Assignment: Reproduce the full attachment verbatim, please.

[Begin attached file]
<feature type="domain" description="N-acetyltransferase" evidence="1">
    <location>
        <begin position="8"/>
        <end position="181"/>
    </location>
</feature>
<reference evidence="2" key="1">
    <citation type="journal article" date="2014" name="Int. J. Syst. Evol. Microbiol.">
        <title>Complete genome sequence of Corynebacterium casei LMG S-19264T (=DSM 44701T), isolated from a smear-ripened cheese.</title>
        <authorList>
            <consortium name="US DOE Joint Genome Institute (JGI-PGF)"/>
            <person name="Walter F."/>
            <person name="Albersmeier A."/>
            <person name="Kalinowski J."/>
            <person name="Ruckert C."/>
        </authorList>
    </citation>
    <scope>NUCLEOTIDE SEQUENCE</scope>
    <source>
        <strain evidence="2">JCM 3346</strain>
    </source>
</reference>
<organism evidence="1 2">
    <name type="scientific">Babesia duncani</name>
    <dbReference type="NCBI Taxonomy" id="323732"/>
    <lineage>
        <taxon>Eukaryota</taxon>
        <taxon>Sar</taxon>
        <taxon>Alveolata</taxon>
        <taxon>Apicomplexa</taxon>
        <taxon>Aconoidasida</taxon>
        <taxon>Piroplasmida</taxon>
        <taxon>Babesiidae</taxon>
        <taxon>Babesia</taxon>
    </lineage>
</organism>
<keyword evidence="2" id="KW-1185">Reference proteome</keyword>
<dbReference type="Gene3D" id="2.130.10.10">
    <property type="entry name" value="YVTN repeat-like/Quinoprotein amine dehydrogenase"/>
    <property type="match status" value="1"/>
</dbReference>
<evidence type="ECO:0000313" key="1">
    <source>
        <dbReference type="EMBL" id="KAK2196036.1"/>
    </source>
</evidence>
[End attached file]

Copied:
<feature type="domain" description="N-acetyltransferase" evidence="1">
    <location>
        <begin position="8"/>
        <end position="181"/>
    </location>
</feature>
<reference evidence="2" key="1">
    <citation type="journal article" date="2014" name="Int. J. Syst. Evol. Microbiol.">
        <title>Complete genome sequence of Corynebacterium casei LMG S-19264T (=DSM 44701T), isolated from a smear-ripened cheese.</title>
        <authorList>
            <consortium name="US DOE Joint Genome Institute (JGI-PGF)"/>
            <person name="Walter F."/>
            <person name="Albersmeier A."/>
            <person name="Kalinowski J."/>
            <person name="Ruckert C."/>
        </authorList>
    </citation>
    <scope>NUCLEOTIDE SEQUENCE</scope>
    <source>
        <strain evidence="2">JCM 3346</strain>
    </source>
</reference>
<organism evidence="1 2">
    <name type="scientific">Babesia duncani</name>
    <dbReference type="NCBI Taxonomy" id="323732"/>
    <lineage>
        <taxon>Eukaryota</taxon>
        <taxon>Sar</taxon>
        <taxon>Alveolata</taxon>
        <taxon>Apicomplexa</taxon>
        <taxon>Aconoidasida</taxon>
        <taxon>Piroplasmida</taxon>
        <taxon>Babesiidae</taxon>
        <taxon>Babesia</taxon>
    </lineage>
</organism>
<keyword evidence="2" id="KW-1185">Reference proteome</keyword>
<dbReference type="Gene3D" id="2.130.10.10">
    <property type="entry name" value="YVTN repeat-like/Quinoprotein amine dehydrogenase"/>
    <property type="match status" value="1"/>
</dbReference>
<evidence type="ECO:0000313" key="1">
    <source>
        <dbReference type="EMBL" id="KAK2196036.1"/>
    </source>
</evidence>